I fully intended to get out to yoga yesterday morning, but I woke up with my feet barely functioning, thanks to the aforementioned poor shoe choice, so I took it as a sign for a rest day.  Even though I was enjoying laying around on the couch, I did notice that I felt a slight twinge of disappointment that I couldn't even get out for a quick jaunt around the neighborhood.  (The shoes also left me with the largest blister I've ever had... ever.  I'd donate these bad boys but I would hate for someone else to get just as much pain out of them!)  I don't know if I've ever felt bad for not getting in a workout, so perhaps the winds are finally changing and I'm becoming a little more fitness inclined?  We shall see.  With the time change, it should be easier to get out of bed this week to finally get back to T/W/Th early morning yoga classes, and I may boogie my way back to belly dancing Thursday night.  Does an hour of belly dancing count as a mile of walking or running?

Tuesday, October 29, 2013

Bold Moves October: one step at a time.

I finally got around to taking that belly dancing class last week, and totally intended on writing about it, but each time I sat down to do so, all of the basic elements were the same - fun. concentration. sweaty.

Last night, as I deleted yet another draft about belly dancing, I came across a video of a guy who was determined to hold his handstand for three seconds.  I think there are two types of yogis in this world - those of which handstands come very naturally, and then the rest of us, like me and this guy, who struggle with it because we have no arm strength, or we freak out once we're up there, or we convince ourselves we can't do it.  Yoga teachers say you'll get there eventually - it is a practice, after all - but its hard to ignore your ego when you've been at this for a few weeks and you're still falling down like a baby trying to walk, except it hurts more because you're getting older.  But one day, like some kind of miracle, you'll do that handstand.  Yoga is crazy like that.

A little over a week ago, on a very bright Sunday morning, I woke up earlier than I wanted to.  Not wanting to get out of bed, I turned on my phone to find a message from my mom with just the words "call me."  Knowing something serious had happened, I called her immediately, expecting all of the worst things when you have an ailing grandparent, a sister in high school, a cat that has used up her 9 lives and then some.  It was none of those things.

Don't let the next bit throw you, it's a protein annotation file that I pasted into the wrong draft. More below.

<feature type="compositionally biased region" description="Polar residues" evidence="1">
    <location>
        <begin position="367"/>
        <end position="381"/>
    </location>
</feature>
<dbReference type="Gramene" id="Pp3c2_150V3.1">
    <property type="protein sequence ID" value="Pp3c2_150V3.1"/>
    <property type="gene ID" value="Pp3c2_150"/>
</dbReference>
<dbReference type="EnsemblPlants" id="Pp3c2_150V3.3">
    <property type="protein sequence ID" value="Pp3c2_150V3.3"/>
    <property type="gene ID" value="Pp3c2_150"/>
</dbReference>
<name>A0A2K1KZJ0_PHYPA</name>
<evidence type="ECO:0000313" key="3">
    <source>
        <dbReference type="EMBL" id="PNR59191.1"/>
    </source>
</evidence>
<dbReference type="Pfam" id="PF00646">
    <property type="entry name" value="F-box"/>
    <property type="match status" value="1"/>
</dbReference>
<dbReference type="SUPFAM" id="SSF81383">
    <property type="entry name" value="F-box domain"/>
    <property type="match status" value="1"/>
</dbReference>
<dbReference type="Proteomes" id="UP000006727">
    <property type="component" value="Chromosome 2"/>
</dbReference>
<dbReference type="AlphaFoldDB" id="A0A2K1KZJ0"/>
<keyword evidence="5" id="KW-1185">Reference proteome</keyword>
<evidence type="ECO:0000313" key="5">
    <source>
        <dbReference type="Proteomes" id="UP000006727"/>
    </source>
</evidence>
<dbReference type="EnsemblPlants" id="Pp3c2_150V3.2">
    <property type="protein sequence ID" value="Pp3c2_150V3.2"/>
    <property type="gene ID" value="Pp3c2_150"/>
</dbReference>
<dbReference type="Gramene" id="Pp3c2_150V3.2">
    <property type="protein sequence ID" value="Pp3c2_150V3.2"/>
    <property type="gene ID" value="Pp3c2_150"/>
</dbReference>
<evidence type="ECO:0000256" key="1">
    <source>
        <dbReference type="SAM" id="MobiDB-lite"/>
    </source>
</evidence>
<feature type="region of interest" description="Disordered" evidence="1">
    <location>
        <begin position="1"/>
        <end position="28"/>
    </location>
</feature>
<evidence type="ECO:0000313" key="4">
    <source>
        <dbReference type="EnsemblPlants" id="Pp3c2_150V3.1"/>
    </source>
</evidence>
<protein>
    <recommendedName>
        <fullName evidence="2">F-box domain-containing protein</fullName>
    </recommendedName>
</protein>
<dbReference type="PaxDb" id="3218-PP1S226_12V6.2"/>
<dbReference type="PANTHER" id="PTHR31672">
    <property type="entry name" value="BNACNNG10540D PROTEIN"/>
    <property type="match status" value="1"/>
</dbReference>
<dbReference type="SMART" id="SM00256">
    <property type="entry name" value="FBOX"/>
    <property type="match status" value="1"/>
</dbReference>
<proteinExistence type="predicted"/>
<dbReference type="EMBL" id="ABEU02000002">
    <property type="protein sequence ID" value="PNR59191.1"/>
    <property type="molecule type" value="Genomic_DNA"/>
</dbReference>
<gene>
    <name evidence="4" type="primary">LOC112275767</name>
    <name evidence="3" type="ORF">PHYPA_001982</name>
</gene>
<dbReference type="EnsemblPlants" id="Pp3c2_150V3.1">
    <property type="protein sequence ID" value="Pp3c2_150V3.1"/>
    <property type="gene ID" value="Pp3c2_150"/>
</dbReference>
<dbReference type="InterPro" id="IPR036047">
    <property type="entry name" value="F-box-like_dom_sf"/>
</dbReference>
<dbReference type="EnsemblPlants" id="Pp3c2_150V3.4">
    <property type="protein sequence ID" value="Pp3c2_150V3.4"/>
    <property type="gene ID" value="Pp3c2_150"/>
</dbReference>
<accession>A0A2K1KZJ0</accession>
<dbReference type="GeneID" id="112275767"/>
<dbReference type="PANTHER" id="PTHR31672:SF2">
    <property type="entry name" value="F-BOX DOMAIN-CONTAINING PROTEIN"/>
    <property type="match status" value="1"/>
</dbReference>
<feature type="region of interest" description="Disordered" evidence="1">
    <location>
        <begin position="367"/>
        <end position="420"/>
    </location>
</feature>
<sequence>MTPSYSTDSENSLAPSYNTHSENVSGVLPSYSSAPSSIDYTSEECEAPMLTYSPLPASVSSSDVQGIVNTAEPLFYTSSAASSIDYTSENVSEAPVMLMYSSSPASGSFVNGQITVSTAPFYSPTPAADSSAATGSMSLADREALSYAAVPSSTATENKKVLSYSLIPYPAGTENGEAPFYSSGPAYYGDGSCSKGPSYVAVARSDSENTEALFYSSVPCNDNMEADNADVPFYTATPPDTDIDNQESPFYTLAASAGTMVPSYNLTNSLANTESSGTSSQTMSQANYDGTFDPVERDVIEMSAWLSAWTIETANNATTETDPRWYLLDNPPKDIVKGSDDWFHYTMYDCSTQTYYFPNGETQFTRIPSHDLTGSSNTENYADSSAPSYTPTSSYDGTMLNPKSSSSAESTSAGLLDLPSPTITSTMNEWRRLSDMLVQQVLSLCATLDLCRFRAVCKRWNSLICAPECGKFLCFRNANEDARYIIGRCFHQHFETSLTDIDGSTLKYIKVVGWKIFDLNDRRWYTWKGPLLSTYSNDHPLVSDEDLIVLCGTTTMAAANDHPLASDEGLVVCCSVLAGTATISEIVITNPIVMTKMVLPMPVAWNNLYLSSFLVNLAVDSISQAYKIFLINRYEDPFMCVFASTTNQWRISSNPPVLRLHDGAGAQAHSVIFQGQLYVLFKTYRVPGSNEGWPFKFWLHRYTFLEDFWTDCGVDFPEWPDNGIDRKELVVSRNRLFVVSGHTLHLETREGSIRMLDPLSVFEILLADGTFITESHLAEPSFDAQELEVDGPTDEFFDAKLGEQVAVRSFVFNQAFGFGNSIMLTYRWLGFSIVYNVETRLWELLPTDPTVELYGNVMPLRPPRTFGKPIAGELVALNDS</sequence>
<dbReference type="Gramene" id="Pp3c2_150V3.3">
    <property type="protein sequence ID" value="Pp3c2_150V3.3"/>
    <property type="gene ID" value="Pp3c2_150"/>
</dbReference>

Our twenty year old neighbor was in a terrible motorcycle accident.  As of today, he has lost both legs below the knee, after many days of wondering if the second knee would hold.  A guy who was studying to become a state trooper and spent his summers surfing and his winters snowboarding, he is, by all accounts, in good spirits, and determined to do all of the things he did before.  He's being moved to the same rehab that the Boston Marathon bombing victims were patients at, and my neighborhood is rallying and supporting in whatever way they can.

When I think about our friendship, it is a flurry of interesting moments - crazy nor'easters where we'd both be outside shoveling and snowblowing ours and our neighbors' driveways and sidewalks; walking him around the school he'd end up attending, and taking him to my favorite wing spot for dinner after; visiting his family's beach house and me, totally wiping out on the skim board, while he mastered it gracefully.  Its strange to think that so many of those things that seem normal and uneventful will now become events in his life once again.  He'll face many challenges and have a whole new future of firsts - walking, running, surfing - and it will no doubt be a long road, but I have zero doubt that he will succeed.  He just has that kind of attitude.